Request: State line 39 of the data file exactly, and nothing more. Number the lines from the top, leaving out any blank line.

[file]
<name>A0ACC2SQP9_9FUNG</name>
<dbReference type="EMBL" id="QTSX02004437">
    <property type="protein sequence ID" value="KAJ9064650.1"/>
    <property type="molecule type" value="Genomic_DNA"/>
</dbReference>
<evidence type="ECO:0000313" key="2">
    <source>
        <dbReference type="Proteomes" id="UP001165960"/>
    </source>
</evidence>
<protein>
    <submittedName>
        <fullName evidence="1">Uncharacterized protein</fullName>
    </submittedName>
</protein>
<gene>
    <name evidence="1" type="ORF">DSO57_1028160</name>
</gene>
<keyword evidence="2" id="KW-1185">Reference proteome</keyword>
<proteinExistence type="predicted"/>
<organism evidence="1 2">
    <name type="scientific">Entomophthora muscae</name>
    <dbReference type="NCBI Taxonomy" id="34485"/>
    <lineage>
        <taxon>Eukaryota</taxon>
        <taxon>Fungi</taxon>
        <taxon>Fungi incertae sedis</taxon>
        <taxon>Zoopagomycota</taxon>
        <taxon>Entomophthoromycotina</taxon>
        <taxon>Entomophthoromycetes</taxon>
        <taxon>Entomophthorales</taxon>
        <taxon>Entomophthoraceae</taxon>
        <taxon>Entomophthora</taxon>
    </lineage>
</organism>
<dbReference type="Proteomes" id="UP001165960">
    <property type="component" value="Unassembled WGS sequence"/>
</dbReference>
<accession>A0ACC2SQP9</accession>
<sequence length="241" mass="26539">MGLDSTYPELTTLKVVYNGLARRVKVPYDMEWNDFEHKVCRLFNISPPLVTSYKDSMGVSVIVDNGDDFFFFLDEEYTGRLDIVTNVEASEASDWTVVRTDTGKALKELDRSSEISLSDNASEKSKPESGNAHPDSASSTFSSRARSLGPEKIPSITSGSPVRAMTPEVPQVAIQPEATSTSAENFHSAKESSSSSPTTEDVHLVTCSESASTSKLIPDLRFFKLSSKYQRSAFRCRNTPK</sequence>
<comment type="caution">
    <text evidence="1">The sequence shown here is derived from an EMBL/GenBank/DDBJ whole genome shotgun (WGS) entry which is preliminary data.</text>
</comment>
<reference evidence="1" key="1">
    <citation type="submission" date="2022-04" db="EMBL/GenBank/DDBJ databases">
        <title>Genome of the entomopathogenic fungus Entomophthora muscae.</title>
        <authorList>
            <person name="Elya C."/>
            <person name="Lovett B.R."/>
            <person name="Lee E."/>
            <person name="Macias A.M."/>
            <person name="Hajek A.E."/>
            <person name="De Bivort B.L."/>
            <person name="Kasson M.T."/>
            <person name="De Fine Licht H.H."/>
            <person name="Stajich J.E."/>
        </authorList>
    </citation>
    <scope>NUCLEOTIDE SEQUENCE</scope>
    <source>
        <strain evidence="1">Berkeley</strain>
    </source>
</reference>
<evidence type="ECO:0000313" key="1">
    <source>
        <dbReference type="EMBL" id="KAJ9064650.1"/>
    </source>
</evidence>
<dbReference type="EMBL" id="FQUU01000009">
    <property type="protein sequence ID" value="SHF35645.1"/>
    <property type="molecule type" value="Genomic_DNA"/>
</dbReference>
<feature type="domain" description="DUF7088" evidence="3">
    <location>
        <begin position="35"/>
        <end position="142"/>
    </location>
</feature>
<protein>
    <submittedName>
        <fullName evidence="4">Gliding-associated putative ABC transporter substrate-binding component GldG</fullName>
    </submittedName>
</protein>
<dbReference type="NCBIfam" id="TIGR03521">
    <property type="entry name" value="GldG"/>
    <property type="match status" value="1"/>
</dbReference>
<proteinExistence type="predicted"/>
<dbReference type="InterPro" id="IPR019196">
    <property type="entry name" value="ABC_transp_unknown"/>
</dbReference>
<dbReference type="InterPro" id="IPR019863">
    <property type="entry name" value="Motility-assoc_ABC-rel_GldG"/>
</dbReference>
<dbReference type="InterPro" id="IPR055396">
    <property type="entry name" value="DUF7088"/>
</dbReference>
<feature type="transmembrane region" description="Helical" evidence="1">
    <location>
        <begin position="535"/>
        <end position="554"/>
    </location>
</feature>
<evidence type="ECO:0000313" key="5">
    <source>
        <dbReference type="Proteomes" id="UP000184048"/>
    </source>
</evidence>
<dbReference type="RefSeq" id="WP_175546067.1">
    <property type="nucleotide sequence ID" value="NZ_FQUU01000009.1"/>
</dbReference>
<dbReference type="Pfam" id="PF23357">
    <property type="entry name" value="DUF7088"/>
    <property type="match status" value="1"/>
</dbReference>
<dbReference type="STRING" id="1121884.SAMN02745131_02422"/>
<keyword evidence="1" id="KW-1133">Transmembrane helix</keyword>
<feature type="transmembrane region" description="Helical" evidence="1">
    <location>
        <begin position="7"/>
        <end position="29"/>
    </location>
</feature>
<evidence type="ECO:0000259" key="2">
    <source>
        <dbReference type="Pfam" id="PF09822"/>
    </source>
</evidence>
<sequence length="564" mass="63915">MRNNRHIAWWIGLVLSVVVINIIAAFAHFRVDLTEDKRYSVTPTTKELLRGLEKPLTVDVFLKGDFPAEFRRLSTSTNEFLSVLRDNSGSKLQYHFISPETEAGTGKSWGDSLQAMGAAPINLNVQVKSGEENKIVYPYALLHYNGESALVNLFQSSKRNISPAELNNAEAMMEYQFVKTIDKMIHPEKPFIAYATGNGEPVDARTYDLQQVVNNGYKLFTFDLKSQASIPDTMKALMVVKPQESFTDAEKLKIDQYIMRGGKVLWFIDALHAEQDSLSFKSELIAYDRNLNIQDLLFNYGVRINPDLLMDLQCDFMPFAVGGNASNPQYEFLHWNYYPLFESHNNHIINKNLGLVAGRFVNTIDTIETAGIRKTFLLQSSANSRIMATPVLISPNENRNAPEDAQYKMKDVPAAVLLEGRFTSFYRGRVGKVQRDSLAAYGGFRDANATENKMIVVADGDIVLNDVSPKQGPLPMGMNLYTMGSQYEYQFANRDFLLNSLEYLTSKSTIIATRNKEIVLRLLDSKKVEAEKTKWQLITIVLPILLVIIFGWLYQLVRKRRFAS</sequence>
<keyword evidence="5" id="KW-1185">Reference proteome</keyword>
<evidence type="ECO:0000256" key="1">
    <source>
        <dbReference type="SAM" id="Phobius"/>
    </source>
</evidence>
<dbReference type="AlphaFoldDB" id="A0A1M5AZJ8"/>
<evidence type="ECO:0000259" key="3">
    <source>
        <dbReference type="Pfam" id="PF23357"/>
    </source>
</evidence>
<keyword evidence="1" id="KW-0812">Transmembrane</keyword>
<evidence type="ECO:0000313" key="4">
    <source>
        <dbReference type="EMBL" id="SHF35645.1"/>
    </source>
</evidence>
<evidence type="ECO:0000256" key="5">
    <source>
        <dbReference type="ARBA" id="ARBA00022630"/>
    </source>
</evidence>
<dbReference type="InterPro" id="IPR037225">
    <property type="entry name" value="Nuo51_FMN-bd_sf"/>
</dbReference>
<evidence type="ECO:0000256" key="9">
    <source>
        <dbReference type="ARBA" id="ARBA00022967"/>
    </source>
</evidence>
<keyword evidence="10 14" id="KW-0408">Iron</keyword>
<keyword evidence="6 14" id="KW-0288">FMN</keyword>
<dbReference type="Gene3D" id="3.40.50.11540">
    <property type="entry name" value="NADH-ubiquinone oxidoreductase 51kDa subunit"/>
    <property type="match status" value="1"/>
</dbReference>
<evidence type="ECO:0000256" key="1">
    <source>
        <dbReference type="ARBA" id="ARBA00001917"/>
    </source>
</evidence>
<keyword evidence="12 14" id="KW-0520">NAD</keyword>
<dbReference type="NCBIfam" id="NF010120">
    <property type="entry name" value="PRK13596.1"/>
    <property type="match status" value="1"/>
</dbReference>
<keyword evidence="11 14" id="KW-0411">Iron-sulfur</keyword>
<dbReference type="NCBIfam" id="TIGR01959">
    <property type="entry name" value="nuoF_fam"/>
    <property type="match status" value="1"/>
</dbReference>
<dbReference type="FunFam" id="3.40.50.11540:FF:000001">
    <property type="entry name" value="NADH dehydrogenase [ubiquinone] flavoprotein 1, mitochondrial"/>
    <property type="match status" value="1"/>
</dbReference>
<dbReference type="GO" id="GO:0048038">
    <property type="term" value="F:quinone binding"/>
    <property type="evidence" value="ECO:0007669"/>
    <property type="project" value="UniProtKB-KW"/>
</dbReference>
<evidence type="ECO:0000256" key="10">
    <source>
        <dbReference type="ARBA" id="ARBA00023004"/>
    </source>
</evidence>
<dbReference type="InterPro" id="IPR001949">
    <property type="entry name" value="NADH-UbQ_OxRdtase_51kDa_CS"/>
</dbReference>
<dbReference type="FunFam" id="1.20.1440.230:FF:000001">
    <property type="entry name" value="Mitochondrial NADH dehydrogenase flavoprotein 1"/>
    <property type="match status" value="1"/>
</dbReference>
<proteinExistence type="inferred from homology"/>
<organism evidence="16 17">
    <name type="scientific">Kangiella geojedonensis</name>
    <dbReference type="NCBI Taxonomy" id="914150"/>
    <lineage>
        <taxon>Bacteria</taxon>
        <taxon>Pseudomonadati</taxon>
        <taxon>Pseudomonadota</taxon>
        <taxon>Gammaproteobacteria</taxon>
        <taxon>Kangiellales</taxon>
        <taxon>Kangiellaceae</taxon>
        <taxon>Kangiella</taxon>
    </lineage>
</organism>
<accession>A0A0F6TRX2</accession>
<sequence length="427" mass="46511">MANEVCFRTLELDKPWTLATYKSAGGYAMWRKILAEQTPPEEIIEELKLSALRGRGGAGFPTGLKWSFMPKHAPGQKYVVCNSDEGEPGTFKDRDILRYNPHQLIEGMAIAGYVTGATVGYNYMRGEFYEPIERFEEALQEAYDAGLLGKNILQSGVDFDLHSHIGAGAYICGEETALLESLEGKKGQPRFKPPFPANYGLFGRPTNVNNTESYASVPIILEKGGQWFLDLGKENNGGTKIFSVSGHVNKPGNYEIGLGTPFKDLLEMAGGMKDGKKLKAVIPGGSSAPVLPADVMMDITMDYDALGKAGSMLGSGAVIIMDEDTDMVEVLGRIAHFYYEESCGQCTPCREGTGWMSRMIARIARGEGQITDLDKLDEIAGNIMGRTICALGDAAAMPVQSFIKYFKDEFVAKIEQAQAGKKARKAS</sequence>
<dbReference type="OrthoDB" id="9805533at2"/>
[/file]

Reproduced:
<accession>A0ACC2SQP9</accession>